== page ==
In a “what have you done for me lately” type of world, D’Angelo Russell’s dud in the Western Conference Finals is fresh on the mind. His work in helping the Lakers get there, both during the regular season and in the first two rounds of the postseason should not be forgotten either.
Russell certainly took all that into account when he offered his own assessment of the season in his exit interview on Tuesday. And he was decisive in his take.
“Complete success, honestly,” Russell said. “It’s been a great time. It’s been a great experience. To come back and be in this position as prepared as I was, I give myself a pat on the back for that one. Being able to just adjust and just get thrown into the fire with the team and try to figure it out on the fly and make it to the Western Conference Finals, a complete success. I can’t really complain about anything besides the ball going in when I wanted it to. Other than that, I enjoyed my time.”
The last part of that answer came with a sly smile, but that’ll leave a big impression on how fans view his season. During his 17 regular season games with the Lakers, Russell averaged 17.4 points on 48% shooting from the field and 41% shooting from the 3-point line. In the playoffs, those figures plummeted to 13.3 points on 42% shooting overall and a measly 31% shooting from beyond the arc.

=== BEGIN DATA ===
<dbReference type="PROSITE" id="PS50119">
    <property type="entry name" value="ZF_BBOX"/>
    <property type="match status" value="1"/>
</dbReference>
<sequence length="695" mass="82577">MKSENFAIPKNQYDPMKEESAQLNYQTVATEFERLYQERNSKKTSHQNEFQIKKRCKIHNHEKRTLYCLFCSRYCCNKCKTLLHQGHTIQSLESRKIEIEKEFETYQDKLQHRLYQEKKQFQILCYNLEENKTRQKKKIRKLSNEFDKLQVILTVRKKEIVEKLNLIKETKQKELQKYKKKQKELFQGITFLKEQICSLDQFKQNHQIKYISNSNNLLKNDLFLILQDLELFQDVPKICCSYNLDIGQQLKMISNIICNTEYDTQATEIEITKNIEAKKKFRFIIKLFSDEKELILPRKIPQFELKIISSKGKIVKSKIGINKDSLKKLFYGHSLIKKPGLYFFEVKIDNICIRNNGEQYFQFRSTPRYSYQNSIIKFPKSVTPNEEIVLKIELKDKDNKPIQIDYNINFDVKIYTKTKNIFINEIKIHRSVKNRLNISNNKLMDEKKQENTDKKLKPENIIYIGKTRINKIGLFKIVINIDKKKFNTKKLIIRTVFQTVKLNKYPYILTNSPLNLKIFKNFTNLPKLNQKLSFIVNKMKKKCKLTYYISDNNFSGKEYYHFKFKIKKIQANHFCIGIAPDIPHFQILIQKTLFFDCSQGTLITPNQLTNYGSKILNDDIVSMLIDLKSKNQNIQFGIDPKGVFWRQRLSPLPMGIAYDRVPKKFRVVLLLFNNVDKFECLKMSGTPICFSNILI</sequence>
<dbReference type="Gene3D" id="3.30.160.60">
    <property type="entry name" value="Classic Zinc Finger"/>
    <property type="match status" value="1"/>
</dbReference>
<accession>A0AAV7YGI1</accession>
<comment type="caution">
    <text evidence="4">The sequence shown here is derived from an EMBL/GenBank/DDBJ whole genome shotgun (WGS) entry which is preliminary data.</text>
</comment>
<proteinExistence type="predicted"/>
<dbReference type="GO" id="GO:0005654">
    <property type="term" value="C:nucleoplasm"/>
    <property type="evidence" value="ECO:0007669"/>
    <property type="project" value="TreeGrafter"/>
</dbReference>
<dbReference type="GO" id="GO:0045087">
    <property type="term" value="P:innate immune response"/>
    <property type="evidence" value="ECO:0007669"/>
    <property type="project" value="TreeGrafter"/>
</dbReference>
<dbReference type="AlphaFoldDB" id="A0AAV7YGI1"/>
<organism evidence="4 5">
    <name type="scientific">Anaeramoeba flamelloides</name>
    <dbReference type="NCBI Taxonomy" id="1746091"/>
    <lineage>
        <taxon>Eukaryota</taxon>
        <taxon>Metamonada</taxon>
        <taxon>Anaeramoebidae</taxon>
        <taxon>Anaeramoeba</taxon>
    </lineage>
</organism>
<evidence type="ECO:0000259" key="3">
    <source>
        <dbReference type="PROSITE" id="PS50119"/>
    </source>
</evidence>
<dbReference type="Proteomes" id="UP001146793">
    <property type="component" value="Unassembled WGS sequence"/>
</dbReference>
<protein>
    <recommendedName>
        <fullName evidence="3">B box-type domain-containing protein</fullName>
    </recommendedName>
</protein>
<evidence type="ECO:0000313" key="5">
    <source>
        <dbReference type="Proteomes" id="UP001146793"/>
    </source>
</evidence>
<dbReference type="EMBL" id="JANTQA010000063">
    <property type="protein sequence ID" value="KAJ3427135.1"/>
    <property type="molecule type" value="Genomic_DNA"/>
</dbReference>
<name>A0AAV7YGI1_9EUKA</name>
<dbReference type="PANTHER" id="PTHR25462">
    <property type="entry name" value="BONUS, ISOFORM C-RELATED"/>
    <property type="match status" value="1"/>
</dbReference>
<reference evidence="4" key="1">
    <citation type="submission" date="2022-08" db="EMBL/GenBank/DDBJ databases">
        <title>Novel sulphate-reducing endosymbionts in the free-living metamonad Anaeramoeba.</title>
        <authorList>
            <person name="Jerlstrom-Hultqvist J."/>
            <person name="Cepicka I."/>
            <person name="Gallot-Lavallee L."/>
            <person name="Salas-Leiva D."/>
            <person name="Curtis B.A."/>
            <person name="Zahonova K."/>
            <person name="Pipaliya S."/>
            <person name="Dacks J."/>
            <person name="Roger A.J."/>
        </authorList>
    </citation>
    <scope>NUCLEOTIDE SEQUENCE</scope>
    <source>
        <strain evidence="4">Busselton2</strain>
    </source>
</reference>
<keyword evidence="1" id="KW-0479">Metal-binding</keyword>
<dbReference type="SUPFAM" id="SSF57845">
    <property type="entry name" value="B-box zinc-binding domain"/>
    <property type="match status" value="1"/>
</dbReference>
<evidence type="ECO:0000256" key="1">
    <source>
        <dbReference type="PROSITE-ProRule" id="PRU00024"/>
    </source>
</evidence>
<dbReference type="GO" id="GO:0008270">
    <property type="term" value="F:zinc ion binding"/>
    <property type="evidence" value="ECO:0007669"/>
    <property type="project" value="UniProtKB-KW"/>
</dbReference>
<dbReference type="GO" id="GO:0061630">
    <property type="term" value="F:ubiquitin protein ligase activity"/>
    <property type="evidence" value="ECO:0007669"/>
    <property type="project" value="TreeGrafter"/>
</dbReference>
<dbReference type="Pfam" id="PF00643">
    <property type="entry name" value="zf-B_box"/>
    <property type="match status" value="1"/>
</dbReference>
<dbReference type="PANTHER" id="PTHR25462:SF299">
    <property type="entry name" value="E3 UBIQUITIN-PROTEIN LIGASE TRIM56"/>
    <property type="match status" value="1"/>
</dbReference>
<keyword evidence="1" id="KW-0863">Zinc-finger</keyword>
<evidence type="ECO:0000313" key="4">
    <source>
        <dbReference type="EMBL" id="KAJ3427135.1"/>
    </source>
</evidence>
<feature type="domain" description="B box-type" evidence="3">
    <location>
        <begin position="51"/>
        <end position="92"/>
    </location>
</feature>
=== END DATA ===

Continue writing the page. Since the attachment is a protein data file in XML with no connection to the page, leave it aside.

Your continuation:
There was a stretch of postseason games when he did find his form. From Game 4 vs. Memphis through the end of the Warriors series, Russell averaged 16.3 points but, more importantly, shot 48% from the field and 37% from the 3-point line, all averages much closer to his regular season ones.
He had big moments in there as well, none bigger than scoring 31 points in the decisive Game 6 against the Grizzlies. He hit the go-ahead shot against the Warriors in Game 1 of the next series and had 21 points in Game 3.
But playoff performances aren’t measured in arbitrary segments and Russell’s final series was as bad as any stretch of games he had in his second stint with the Lakers. It’ll leave a sour taste in mouths — and may cost him quite a bit in his contract negotiations — but it may not spell the end of his time in Los Angeles.
There’s a discussion to be had on Russell and whether he has a future with the Lakers that likely needs to come when feelings on the way the season end aren’t so fresh. But Russell is open to building with the Lakers moving forward and returning to Los Angeles.
“We had some success early when I first got here without having any offseason together,” Russell said, “any real time to just kind of get things going and some confidence under our belt with our system and with the guys that we have. We just kind of figured it out on the fly. To have that success, obviously there’s some positivity there. Would love to get the opportunity to see what that looks like but you know this is a business and this is the NBA so we’ll see what opportunity presents itself and, obviously, I’ll do the best for myself.”
As Russell noted, fairly early on in his return, he said he wanted to see this Lakers team together through a training camp. Rob Pelinka spoke of keeping the Lakers core together as well, though Russell likely isn’t at the center of those the team is looking to retain.
As with many things with the Lakers this off-season, there are plenty of questions left to be addressed. I mean, who even wants a boring offseason?
You can follow Jacob on Twitter at @JacobRude.